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Posted Dec 3, 2000

Monitoring Performance With SQL Server Profiler

By Maxim Smirnov

Monitoring performance of the stored procedures and ad-hoc request running in production databases can help you in early identification of the possible system overload problems.

 Usually, analyzing simple counters like procedure duration and number of reads performed by database engine is enough to identify procedures or queries that create unnecessary overload for the system. Usually this is happening due to a number of reasons such as logical errors in the code, pour database design, incorrect indexing strategy, etc.

 There are a number of sophisticated monitoring tools on the market that help you to get any statistics and also will determine possible drawbacks in the system for you, but from my point of view, the most effective way is the simplest one. Microsoft SQL Profiler designed to collect all information you need for analysis. The best thing about SQL Profiler - it's able to store collected information (not just counters, but actual statements) into the database table. And after all, it's a simple and very friendly tool to work with.

SQL Profiler setup 

Start SQL Profiler and from FILE menu select NEW and then select TRACE. You will be prompted to provide the information about the SQL Server you want to monitor. Select server name, fill out login and password fields and then click OK.

 On the new screen, name the new trace as TRACE1. Check the box "Save to table" -- you will be prompted to select SQL Server, database and table where you want to store collected information. It is a very good idea to use separate SQL Server (for example the desktop version you have installed on your workstation) in order to avoid performance hit due to sequential inserts into storage table.

 On the EVENTS tab first remove all counters from the right window and then select all collections of counters for STORED PROCEDURES and TSQL. If you want to monitor any additional events, feel free to add them as required.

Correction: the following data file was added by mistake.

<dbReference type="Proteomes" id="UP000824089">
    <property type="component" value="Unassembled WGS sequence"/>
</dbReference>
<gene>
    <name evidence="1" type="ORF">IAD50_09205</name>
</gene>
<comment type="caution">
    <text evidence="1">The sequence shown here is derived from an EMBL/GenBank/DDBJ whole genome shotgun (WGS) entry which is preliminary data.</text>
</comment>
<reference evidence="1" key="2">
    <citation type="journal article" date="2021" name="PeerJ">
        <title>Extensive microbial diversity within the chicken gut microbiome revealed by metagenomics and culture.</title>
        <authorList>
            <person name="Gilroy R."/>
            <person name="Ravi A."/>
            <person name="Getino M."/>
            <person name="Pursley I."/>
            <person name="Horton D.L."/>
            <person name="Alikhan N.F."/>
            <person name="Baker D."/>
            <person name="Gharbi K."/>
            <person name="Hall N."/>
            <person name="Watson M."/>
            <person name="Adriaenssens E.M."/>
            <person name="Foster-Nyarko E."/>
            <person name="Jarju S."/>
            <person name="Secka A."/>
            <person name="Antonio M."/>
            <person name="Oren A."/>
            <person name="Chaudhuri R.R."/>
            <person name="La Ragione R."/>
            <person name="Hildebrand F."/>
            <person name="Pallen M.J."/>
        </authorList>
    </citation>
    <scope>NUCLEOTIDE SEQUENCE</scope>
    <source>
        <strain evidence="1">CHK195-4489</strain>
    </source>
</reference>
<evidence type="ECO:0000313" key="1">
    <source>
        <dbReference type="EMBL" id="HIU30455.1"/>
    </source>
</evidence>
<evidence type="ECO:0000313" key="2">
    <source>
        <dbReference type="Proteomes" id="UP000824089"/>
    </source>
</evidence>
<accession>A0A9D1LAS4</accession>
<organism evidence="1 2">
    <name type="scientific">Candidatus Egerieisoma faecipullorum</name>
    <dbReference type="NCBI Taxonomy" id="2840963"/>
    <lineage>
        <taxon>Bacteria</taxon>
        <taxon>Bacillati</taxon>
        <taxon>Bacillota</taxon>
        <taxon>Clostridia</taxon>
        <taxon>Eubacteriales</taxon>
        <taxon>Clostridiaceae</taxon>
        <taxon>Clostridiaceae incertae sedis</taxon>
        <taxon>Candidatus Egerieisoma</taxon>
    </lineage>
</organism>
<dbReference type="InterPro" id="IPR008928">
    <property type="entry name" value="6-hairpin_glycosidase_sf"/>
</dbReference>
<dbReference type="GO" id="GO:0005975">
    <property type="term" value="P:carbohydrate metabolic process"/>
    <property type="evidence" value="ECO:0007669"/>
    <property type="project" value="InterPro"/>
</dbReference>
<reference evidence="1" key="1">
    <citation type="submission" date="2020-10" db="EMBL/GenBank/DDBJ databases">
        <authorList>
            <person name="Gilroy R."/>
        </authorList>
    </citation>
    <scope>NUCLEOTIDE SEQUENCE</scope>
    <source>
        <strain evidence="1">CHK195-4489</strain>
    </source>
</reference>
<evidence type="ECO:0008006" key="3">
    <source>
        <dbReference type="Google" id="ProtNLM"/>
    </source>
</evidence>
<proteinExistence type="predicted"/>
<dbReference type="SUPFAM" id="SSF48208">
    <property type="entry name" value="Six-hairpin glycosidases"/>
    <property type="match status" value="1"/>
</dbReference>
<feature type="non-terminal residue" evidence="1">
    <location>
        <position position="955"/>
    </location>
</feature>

On the filters tab select parameter OBJECTID from the tree and check the flag "Exclude system objects".  

Now, go back to the GENERAL tab and hit button RUN. SQL Profiler starts to collect information about all procedures and ad-hoc queries running on SQL Server. Let it run for a few hours during operation time and now you are ready for the analysis. 

Data analysis 

There are two main counters you want to keep track of in your system: READS and DURATIOIN. For each completed procedure or query SQL Profiler will capture this information along with the statement, user id and other parameters.

 Before running queries I suggest to create indexes for columns DURATION and READS in the storage table (TRACE1). This will dramatically speed up your analysis.

             CREATE NONCLUSTERED INDEX IND_TRACE_1 ON dbo.TRACE1(Duration)
                GO

CREATE NONCLUSTERED INDEX IND_TRACE_2 ON dbo.TRACE1(Reads)
               
GO

First thing you might be interested in is identifying long running procedures and queries. The following query will identify 20 procedures, which take the most of the time to complete:

 SELECT * FROM TRACE WHERE Duration IN
(SELECT DISTINCT TOP 20 Duration
FROM TRACE ORDER BY Duration DESC)

In order to understand why procedure takes a long time to finish, take a look on parameters READS.

 When the value of READS is low, then probably the required resources (e.g. tables or views) were locked by another process. This indicates possible locking problems and you might want to take a look on the procedures that use same objects.

 High READS might indicate table scans or not optimal indexes chosen by query optimizer. Usually, you want to keep READS parameter as low as possible because operations related to accessing hard drives (reading and writing) are the slowest ones in the system.

 Paste the statement you want to check into the Query Analyzer and select Show Execution Plan command from Query menu. Run the statement and tale a look at the query plan. It will show you if any table or index scans occur during the execution. Table scans can be fixed by applying proper index to the columns participated in the WHERE clause or joins. Index scans are much faster then table scans and some times can not be avoided, but when clustered index scan occur you must check it the columns you use in WHERE clause or joins are in the clustered index and if this is not the case, then creation of the separate non clustered index for this columns will boost query performance and decrease READS volume.

 Statements that uses data a lot (READS is high) but do not take too much time to complete can by identified using the similar query:

SELECT * FROM TRACE WHERE Reads IN
(SELECT DISTINCT TOP 20 Reads
FROM TRACE ORDER BY Duration DESC)

 

Use the same technique to find out if large READS volume caused by unnecessary scan operations.  I hope this information will help you and wish you good luck in your research



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